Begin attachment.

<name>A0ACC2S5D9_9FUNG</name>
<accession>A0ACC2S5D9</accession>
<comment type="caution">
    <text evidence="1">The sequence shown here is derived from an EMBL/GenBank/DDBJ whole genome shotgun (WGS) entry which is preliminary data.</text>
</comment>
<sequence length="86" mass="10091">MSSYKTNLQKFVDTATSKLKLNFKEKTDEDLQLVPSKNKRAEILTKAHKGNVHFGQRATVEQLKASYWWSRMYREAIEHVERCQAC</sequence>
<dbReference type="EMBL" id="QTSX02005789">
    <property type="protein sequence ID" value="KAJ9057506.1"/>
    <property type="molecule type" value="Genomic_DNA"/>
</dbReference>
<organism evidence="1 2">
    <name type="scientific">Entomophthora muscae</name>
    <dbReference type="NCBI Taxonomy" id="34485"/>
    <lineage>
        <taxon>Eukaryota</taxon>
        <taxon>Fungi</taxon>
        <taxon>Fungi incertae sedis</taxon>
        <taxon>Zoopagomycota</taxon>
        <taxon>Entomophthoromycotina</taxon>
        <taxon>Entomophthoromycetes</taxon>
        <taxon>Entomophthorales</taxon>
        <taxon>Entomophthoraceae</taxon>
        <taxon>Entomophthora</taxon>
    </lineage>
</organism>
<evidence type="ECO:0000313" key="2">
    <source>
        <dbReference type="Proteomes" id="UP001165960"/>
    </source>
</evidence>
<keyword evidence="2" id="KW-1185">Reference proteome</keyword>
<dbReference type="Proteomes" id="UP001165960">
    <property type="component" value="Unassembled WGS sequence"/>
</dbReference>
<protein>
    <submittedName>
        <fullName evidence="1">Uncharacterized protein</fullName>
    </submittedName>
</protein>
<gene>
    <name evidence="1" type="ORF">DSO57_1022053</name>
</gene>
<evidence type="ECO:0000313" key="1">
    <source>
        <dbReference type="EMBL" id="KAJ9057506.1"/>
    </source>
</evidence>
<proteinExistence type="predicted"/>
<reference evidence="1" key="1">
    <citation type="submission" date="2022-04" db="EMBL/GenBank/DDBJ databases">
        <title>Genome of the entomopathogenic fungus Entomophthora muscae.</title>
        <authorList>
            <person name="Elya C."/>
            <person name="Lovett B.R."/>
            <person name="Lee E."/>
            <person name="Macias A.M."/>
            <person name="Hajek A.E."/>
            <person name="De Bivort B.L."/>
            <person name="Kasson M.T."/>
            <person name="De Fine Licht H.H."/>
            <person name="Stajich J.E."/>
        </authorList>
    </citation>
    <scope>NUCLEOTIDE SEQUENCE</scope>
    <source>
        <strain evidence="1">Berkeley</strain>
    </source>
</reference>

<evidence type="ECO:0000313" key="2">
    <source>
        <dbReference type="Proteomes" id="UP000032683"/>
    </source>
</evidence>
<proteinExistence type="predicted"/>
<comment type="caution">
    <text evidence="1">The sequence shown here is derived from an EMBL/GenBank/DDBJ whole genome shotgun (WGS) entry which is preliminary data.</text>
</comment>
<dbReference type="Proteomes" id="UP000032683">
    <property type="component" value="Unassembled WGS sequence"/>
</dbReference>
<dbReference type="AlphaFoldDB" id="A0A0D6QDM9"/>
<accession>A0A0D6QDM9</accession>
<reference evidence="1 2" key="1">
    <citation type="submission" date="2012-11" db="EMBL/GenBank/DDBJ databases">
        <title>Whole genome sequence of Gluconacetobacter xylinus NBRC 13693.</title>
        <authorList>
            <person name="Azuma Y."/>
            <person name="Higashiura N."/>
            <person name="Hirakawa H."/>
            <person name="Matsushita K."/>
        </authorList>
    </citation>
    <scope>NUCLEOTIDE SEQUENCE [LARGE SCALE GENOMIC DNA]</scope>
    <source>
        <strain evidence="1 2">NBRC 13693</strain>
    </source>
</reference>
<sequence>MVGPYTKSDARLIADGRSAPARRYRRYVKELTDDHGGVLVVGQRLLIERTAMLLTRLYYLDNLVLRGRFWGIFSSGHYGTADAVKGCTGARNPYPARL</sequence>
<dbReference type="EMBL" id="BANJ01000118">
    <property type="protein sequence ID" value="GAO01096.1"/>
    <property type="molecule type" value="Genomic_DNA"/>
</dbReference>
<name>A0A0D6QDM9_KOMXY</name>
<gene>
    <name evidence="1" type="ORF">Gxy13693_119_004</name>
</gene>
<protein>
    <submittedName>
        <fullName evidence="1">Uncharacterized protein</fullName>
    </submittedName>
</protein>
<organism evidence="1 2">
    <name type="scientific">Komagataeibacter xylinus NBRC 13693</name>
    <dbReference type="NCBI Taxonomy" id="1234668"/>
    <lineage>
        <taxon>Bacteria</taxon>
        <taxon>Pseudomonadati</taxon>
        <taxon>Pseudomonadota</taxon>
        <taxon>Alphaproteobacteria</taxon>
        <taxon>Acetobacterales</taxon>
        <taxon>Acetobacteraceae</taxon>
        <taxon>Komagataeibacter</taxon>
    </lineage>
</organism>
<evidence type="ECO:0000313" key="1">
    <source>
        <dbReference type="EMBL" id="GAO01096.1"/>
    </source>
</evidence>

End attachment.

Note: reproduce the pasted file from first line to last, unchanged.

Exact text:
<name>A0ACC2S5D9_9FUNG</name>
<accession>A0ACC2S5D9</accession>
<comment type="caution">
    <text evidence="1">The sequence shown here is derived from an EMBL/GenBank/DDBJ whole genome shotgun (WGS) entry which is preliminary data.</text>
</comment>
<sequence length="86" mass="10091">MSSYKTNLQKFVDTATSKLKLNFKEKTDEDLQLVPSKNKRAEILTKAHKGNVHFGQRATVEQLKASYWWSRMYREAIEHVERCQAC</sequence>
<dbReference type="EMBL" id="QTSX02005789">
    <property type="protein sequence ID" value="KAJ9057506.1"/>
    <property type="molecule type" value="Genomic_DNA"/>
</dbReference>
<organism evidence="1 2">
    <name type="scientific">Entomophthora muscae</name>
    <dbReference type="NCBI Taxonomy" id="34485"/>
    <lineage>
        <taxon>Eukaryota</taxon>
        <taxon>Fungi</taxon>
        <taxon>Fungi incertae sedis</taxon>
        <taxon>Zoopagomycota</taxon>
        <taxon>Entomophthoromycotina</taxon>
        <taxon>Entomophthoromycetes</taxon>
        <taxon>Entomophthorales</taxon>
        <taxon>Entomophthoraceae</taxon>
        <taxon>Entomophthora</taxon>
    </lineage>
</organism>
<evidence type="ECO:0000313" key="2">
    <source>
        <dbReference type="Proteomes" id="UP001165960"/>
    </source>
</evidence>
<keyword evidence="2" id="KW-1185">Reference proteome</keyword>
<dbReference type="Proteomes" id="UP001165960">
    <property type="component" value="Unassembled WGS sequence"/>
</dbReference>
<protein>
    <submittedName>
        <fullName evidence="1">Uncharacterized protein</fullName>
    </submittedName>
</protein>
<gene>
    <name evidence="1" type="ORF">DSO57_1022053</name>
</gene>
<evidence type="ECO:0000313" key="1">
    <source>
        <dbReference type="EMBL" id="KAJ9057506.1"/>
    </source>
</evidence>
<proteinExistence type="predicted"/>
<reference evidence="1" key="1">
    <citation type="submission" date="2022-04" db="EMBL/GenBank/DDBJ databases">
        <title>Genome of the entomopathogenic fungus Entomophthora muscae.</title>
        <authorList>
            <person name="Elya C."/>
            <person name="Lovett B.R."/>
            <person name="Lee E."/>
            <person name="Macias A.M."/>
            <person name="Hajek A.E."/>
            <person name="De Bivort B.L."/>
            <person name="Kasson M.T."/>
            <person name="De Fine Licht H.H."/>
            <person name="Stajich J.E."/>
        </authorList>
    </citation>
    <scope>NUCLEOTIDE SEQUENCE</scope>
    <source>
        <strain evidence="1">Berkeley</strain>
    </source>
</reference>

<evidence type="ECO:0000313" key="2">
    <source>
        <dbReference type="Proteomes" id="UP000032683"/>
    </source>
</evidence>
<proteinExistence type="predicted"/>
<comment type="caution">
    <text evidence="1">The sequence shown here is derived from an EMBL/GenBank/DDBJ whole genome shotgun (WGS) entry which is preliminary data.</text>
</comment>
<dbReference type="Proteomes" id="UP000032683">
    <property type="component" value="Unassembled WGS sequence"/>
</dbReference>
<dbReference type="AlphaFoldDB" id="A0A0D6QDM9"/>
<accession>A0A0D6QDM9</accession>
<reference evidence="1 2" key="1">
    <citation type="submission" date="2012-11" db="EMBL/GenBank/DDBJ databases">
        <title>Whole genome sequence of Gluconacetobacter xylinus NBRC 13693.</title>
        <authorList>
            <person name="Azuma Y."/>
            <person name="Higashiura N."/>
            <person name="Hirakawa H."/>
            <person name="Matsushita K."/>
        </authorList>
    </citation>
    <scope>NUCLEOTIDE SEQUENCE [LARGE SCALE GENOMIC DNA]</scope>
    <source>
        <strain evidence="1 2">NBRC 13693</strain>
    </source>
</reference>
<sequence>MVGPYTKSDARLIADGRSAPARRYRRYVKELTDDHGGVLVVGQRLLIERTAMLLTRLYYLDNLVLRGRFWGIFSSGHYGTADAVKGCTGARNPYPARL</sequence>
<dbReference type="EMBL" id="BANJ01000118">
    <property type="protein sequence ID" value="GAO01096.1"/>
    <property type="molecule type" value="Genomic_DNA"/>
</dbReference>
<name>A0A0D6QDM9_KOMXY</name>
<gene>
    <name evidence="1" type="ORF">Gxy13693_119_004</name>
</gene>
<protein>
    <submittedName>
        <fullName evidence="1">Uncharacterized protein</fullName>
    </submittedName>
</protein>
<organism evidence="1 2">
    <name type="scientific">Komagataeibacter xylinus NBRC 13693</name>
    <dbReference type="NCBI Taxonomy" id="1234668"/>
    <lineage>
        <taxon>Bacteria</taxon>
        <taxon>Pseudomonadati</taxon>
        <taxon>Pseudomonadota</taxon>
        <taxon>Alphaproteobacteria</taxon>
        <taxon>Acetobacterales</taxon>
        <taxon>Acetobacteraceae</taxon>
        <taxon>Komagataeibacter</taxon>
    </lineage>
</organism>
<evidence type="ECO:0000313" key="1">
    <source>
        <dbReference type="EMBL" id="GAO01096.1"/>
    </source>
</evidence>